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Lusithand Alma Comp Review

Edit: Since publishing this review, Lusithand has released an updated Alma compressor, the Alma Comp MKII which I reviewed here.

Lusithand is based out of London, UK with a portfolio of interesting gear including guitar and bass preamps and pedals. Here we take a look at the Lusithand Alma Compressor which is inspired by the legendary Diamond BCP-1 compressor and Diamond Bass Compressor JR. The Diamond compressors certainly have quite the following but the Diamond company has ceased operations.

Like the Diamond BCP-1/Bass Compressor JR, the Alma is an optical compression engine with some definite improvements. That's not where the similarities end though. Read on. The Alma comes in a simple box with folder single page instruction guide. Nothing fancy. There are four dials on the fact of the pedal, one toggle switch, an LED and foot switch.

The dial labeled COM adjusts the compression and overall gain level. It is basically controlling the amount of compression that is applied to the signal coming in. As you rotate the dial more clockwise the level of compression increases. The level of available compression stays true to the Diamond comps with the ratio fixed in the range of 3:1 to 4:1. Like the Diamond comps, Alma is not the compressor for you if you seek higher ratios or a compressor getting you in to limiting territory. Also, you aren't getting control of threshold, release, attack, etc. with this tool. People looking to the Diamond devices are typically seeking tone enhancement along with some signal smoothing and are fine with the lack of control of ratio. That is also why you would seek the Alma. The dial labeled VOL adjusts your compressed signal volume. There is plenty of volume on tap. The dial labeled EQZ is a tilt equalizer which together with the toggle switch labeled SHIFT EQZ allows you to compensate for different sounding instruments. The effect is gentle, but a little goes a long way. The EQ adjustments are very musical. Tilting a little to the left of noon takes off some of the edge of an otherwise bright instrument. Tilting a little to the right of noon adds in some bite and very nice detail. Real nice for punchy finger style bass riffs. I found a real nice sweet spot with the dial between noon and 1:00 because it adds some nice, subtle "tone magic" that livens things up. This is also where I really like the tilt EQ of the Diamond set. At noon there is no coloration of sound. There is no center detent. No big deal. What is actually happening is that when the turned clockwise, the frequencies above the tilt point get boosted while the ones below get attenuated. Turning more counterclockwise the opposite is true. The tilt point is controlled by the SHIFT EQZ toggle switch. In the upward position the tilt is centered at 900Hz. When the switch is in the downward position the tilt is centered at 250Hz. It sounds great in either position — set to your taste (which might vary depending on what instrument you are using with Alma). Now, here's where things depart more from the Diamond. There are plenty of documented complaints of Diamond users taking issue with the level of "squish" or lack of headroom with high output basses. Others complain about the feel of the attack. In my review of the Diamond I said "I find the threshold is very sensitive to output or hard string attack. To my ear, the comp knob gets squishy anywhere past 2:00 — especially at 4:00 and higher. This isn't the compressor for you if you want control of your compressor." While the squishy feeling is still there, the dial labeled CLN comes to your rescue with the Alma. The engineers at Lusithand added a clean buffered path to be blended with the compressed signal. Yes, that means parallel compression is at your disposal. Turning the CLN dial more clockwise blends in more of your dry, unaffected [uncompressed] signal. And that can help a lot.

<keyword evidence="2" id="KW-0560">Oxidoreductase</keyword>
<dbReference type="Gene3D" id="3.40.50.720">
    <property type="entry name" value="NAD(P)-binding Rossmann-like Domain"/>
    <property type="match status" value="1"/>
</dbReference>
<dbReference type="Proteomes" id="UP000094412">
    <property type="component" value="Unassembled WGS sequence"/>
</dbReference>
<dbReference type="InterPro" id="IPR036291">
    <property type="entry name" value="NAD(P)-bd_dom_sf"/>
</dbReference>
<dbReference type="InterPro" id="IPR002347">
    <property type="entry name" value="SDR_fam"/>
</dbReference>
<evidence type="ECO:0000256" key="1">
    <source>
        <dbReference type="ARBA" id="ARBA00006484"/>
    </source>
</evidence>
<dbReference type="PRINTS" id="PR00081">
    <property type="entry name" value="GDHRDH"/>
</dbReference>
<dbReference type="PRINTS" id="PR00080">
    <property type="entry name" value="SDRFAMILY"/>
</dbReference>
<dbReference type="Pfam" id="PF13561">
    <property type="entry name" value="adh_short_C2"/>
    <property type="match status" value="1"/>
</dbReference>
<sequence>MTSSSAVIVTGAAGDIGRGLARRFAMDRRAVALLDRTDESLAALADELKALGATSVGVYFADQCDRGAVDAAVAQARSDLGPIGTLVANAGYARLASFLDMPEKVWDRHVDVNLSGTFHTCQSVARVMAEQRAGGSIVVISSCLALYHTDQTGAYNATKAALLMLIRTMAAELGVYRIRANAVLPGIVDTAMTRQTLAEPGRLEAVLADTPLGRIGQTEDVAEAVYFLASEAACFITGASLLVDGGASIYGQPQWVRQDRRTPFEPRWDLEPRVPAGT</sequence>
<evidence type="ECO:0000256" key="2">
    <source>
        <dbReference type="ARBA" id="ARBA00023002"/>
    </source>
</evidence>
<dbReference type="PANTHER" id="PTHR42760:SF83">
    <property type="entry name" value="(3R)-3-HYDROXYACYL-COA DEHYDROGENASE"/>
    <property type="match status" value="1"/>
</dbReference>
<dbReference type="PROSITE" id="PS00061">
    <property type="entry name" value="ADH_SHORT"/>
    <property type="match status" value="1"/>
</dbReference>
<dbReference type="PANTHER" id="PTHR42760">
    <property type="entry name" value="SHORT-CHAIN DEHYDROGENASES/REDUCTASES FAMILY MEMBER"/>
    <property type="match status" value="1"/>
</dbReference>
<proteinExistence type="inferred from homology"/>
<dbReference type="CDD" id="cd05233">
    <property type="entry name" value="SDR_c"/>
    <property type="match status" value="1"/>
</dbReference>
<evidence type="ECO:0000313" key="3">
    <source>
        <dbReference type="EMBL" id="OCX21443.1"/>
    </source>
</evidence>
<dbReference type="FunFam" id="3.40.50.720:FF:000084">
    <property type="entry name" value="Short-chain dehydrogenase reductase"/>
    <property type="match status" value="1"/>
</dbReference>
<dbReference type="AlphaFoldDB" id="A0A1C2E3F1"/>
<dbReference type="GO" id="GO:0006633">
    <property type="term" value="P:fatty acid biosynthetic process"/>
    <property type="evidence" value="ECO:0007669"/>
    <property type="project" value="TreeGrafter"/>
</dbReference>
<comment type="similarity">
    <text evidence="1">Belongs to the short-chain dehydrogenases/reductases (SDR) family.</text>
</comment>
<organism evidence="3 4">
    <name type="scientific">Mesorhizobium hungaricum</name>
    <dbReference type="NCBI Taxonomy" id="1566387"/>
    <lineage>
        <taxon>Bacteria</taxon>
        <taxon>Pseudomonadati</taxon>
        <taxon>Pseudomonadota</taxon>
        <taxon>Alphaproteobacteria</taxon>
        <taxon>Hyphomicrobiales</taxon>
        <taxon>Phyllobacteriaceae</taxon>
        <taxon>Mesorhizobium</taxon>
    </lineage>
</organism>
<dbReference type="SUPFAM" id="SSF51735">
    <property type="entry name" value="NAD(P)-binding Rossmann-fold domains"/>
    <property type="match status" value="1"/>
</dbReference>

The CLN control is magic for this circuit. It's what the Diamond BCP-1 and Bass Compressor JR needed. You get it with Alma and that is worth the cost of entry.

Lusithand also added an internal voltage doubling circuit that goes from 9v to 18v and from 12v to 24v depending on the input voltage. An internal switch turns the voltage doubler on and off. Left is off and right is on. Use only a 9v or 12v power supply. Headroom is not an issue. Unwanted clipping/distortion should not be an issue. It wasn't for me with all four of the basses I used for testing purposes and all have active circuits [preamps]. The whole circuit is cleaner all the way across the compression range, unlike the Diamond compressors with no unwanted noise or artifacts.

The LED in the middle of the pedal illuminates green when the pedal is powered and activated.